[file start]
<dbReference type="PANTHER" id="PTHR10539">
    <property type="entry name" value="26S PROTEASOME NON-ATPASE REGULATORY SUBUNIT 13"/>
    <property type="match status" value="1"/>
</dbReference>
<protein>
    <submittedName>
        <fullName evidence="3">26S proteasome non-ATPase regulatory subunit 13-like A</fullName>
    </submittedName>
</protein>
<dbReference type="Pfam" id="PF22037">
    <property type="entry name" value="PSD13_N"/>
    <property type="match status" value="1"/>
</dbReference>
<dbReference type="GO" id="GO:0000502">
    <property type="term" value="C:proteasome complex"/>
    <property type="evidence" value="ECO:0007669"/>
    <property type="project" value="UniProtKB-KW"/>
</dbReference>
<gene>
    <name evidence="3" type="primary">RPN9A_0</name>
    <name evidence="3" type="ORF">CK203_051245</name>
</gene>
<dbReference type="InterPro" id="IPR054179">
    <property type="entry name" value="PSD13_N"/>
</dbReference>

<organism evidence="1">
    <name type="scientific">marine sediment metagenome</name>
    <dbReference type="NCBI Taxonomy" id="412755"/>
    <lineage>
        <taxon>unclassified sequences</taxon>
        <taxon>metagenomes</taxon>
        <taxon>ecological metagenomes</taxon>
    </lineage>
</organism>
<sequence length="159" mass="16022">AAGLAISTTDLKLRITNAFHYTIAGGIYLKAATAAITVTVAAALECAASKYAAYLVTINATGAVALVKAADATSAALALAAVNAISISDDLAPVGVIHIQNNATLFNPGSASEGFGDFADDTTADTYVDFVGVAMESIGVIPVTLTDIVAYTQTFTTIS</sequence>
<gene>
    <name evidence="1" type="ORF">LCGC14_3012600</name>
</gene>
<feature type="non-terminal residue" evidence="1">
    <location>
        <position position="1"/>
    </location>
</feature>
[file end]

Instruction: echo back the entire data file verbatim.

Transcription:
<dbReference type="PANTHER" id="PTHR10539">
    <property type="entry name" value="26S PROTEASOME NON-ATPASE REGULATORY SUBUNIT 13"/>
    <property type="match status" value="1"/>
</dbReference>
<protein>
    <submittedName>
        <fullName evidence="3">26S proteasome non-ATPase regulatory subunit 13-like A</fullName>
    </submittedName>
</protein>
<dbReference type="Pfam" id="PF22037">
    <property type="entry name" value="PSD13_N"/>
    <property type="match status" value="1"/>
</dbReference>
<dbReference type="GO" id="GO:0000502">
    <property type="term" value="C:proteasome complex"/>
    <property type="evidence" value="ECO:0007669"/>
    <property type="project" value="UniProtKB-KW"/>
</dbReference>
<gene>
    <name evidence="3" type="primary">RPN9A_0</name>
    <name evidence="3" type="ORF">CK203_051245</name>
</gene>
<dbReference type="InterPro" id="IPR054179">
    <property type="entry name" value="PSD13_N"/>
</dbReference>

<organism evidence="1">
    <name type="scientific">marine sediment metagenome</name>
    <dbReference type="NCBI Taxonomy" id="412755"/>
    <lineage>
        <taxon>unclassified sequences</taxon>
        <taxon>metagenomes</taxon>
        <taxon>ecological metagenomes</taxon>
    </lineage>
</organism>
<sequence length="159" mass="16022">AAGLAISTTDLKLRITNAFHYTIAGGIYLKAATAAITVTVAAALECAASKYAAYLVTINATGAVALVKAADATSAALALAAVNAISISDDLAPVGVIHIQNNATLFNPGSASEGFGDFADDTTADTYVDFVGVAMESIGVIPVTLTDIVAYTQTFTTIS</sequence>
<gene>
    <name evidence="1" type="ORF">LCGC14_3012600</name>
</gene>
<feature type="non-terminal residue" evidence="1">
    <location>
        <position position="1"/>
    </location>
</feature>